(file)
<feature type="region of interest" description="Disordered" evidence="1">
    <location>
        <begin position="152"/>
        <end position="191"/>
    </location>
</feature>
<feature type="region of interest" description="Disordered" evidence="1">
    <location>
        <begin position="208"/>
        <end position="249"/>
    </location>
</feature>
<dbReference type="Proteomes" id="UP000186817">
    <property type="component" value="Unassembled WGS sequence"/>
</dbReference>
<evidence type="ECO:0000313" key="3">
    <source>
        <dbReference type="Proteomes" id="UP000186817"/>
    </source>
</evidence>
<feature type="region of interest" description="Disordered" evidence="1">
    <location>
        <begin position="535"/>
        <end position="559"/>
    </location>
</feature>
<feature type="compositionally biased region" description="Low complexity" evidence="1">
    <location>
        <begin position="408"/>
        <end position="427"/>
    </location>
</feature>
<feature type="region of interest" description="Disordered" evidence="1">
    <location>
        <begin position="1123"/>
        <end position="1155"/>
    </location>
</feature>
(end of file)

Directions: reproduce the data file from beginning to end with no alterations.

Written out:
<feature type="region of interest" description="Disordered" evidence="1">
    <location>
        <begin position="152"/>
        <end position="191"/>
    </location>
</feature>
<feature type="region of interest" description="Disordered" evidence="1">
    <location>
        <begin position="208"/>
        <end position="249"/>
    </location>
</feature>
<dbReference type="Proteomes" id="UP000186817">
    <property type="component" value="Unassembled WGS sequence"/>
</dbReference>
<evidence type="ECO:0000313" key="3">
    <source>
        <dbReference type="Proteomes" id="UP000186817"/>
    </source>
</evidence>
<feature type="region of interest" description="Disordered" evidence="1">
    <location>
        <begin position="535"/>
        <end position="559"/>
    </location>
</feature>
<feature type="compositionally biased region" description="Low complexity" evidence="1">
    <location>
        <begin position="408"/>
        <end position="427"/>
    </location>
</feature>
<feature type="region of interest" description="Disordered" evidence="1">
    <location>
        <begin position="1123"/>
        <end position="1155"/>
    </location>
</feature>